Rand saw plots and conspiracies everywhere, as do her present-day followers. A link on a Randian website asks, “Earth Day: Conservationist or Communist?” and the article that follows suggests that April 22 was selected as Earth Day because it is the birthday of Vladimir Lenin, founder of the Soviet Russian state.

An article by another Rand follower is titled “Against Environmentalism,” and declares, “The fundamental goal of environmentalists is not clean air and clean water; rather it is the demolition of technological/industrial civilization ... they undermine our quality of life ...” “Whose environment?” scoffs another. “Environmental is a political code word.”

Another Randian advises her readers to simply “Shrug off the fear and guilt of earth day ... A more malevolent, man-hating philosophy is unimaginable.”

But Rand was no friend of the common man or woman. “Don’t deify the common man,” was a directive she put out in her Screen Guide for Americans, in 1950, a guidebook she wrote to help Hollywood studios keep communist ideas out of the movies.

A common person, she said, “has no outstanding qualities.” She regularly referred to ordinary people as “lice,” to whom it was evil to show any kindness, all the more so because they were far too eager to accept government aid like welfare or Social Security. Anyone who did so was a “moocher” and a “parasite,” not to mention a communist. (The recent proposal by Wisconsin Gov. Scott Walker to stigmatize the poor and unemployed by making them take drug tests would surely have met with her approval).

Despite the many contradictions in Rand’s life and her ideas, she continues to have a prominent place in today’s political scene. Former Federal Reserve Chairman Alan Greenspan, U.S. Supreme Court Justice Clarence Thomas and Rep. Paul Ryan, R-Wis., and a former vice-presidential candidate, are only a few of her contemporary devotees.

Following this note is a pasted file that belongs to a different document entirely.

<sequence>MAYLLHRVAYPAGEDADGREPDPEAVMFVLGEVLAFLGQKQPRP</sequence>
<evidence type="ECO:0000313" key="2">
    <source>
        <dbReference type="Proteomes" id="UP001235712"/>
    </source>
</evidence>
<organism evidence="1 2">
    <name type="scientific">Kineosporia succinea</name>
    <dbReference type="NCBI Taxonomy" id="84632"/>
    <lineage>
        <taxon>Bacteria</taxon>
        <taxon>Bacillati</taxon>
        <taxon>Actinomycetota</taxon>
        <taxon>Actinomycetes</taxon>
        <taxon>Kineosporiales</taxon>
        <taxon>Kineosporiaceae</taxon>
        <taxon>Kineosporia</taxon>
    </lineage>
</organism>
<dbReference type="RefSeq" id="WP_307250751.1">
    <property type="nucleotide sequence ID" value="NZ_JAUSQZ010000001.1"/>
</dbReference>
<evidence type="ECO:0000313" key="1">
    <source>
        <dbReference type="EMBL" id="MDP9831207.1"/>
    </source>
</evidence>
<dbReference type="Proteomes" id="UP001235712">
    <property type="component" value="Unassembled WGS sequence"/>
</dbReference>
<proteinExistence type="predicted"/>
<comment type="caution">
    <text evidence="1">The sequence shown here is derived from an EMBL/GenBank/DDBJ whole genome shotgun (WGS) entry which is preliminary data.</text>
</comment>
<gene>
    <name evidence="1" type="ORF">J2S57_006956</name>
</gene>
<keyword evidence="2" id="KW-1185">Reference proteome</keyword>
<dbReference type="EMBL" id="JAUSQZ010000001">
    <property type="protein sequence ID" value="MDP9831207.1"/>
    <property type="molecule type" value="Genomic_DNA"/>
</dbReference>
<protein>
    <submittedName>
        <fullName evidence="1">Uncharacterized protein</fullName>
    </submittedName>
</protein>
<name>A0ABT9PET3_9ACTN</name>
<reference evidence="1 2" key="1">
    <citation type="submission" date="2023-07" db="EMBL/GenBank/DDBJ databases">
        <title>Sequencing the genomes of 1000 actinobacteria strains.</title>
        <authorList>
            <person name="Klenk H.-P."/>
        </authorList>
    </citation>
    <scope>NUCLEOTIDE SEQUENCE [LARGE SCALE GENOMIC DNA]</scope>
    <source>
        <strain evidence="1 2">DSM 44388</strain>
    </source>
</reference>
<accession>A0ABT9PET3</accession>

Type the name “Ayn Rand” on Google and you will get more than 2 million responses.  

Rand’s life ended with what can only be described as moments of supreme irony. Always a heavy smoker, she scoffed at the 1964 surgeon general’s report linking smoking with cancer as “communist propaganda” and continued her two pack-a-day habit. But in 1974 she was diagnosed with lung cancer.

Faced with the need for surgery and the reality of huge medical bills, she became one of the moochers and parasites she and followers so intensely despise. Using the name Ann O’Connor, she applied for and received Social Security and Medicare, remaining until the end of her life on the same government programs her devotees today would like to abolish.

She died in 1982, alone except for a paid nurse, ending her life as a “red.” Who knows, had she lived a little longer, she might have gone green, too.

— Mark James Miller is a teacher and writer, and has been a part-time English instructor at Allan Hancock College in Santa Maria since 1995. He is president of the Part-Time Faculty Association of Allan Hancock College, California Federation of Teachers Local 6185, and is an executive board member of the Tri-Counties Central Labor Council. Click here to read previous columns. The opinions expressed are his own.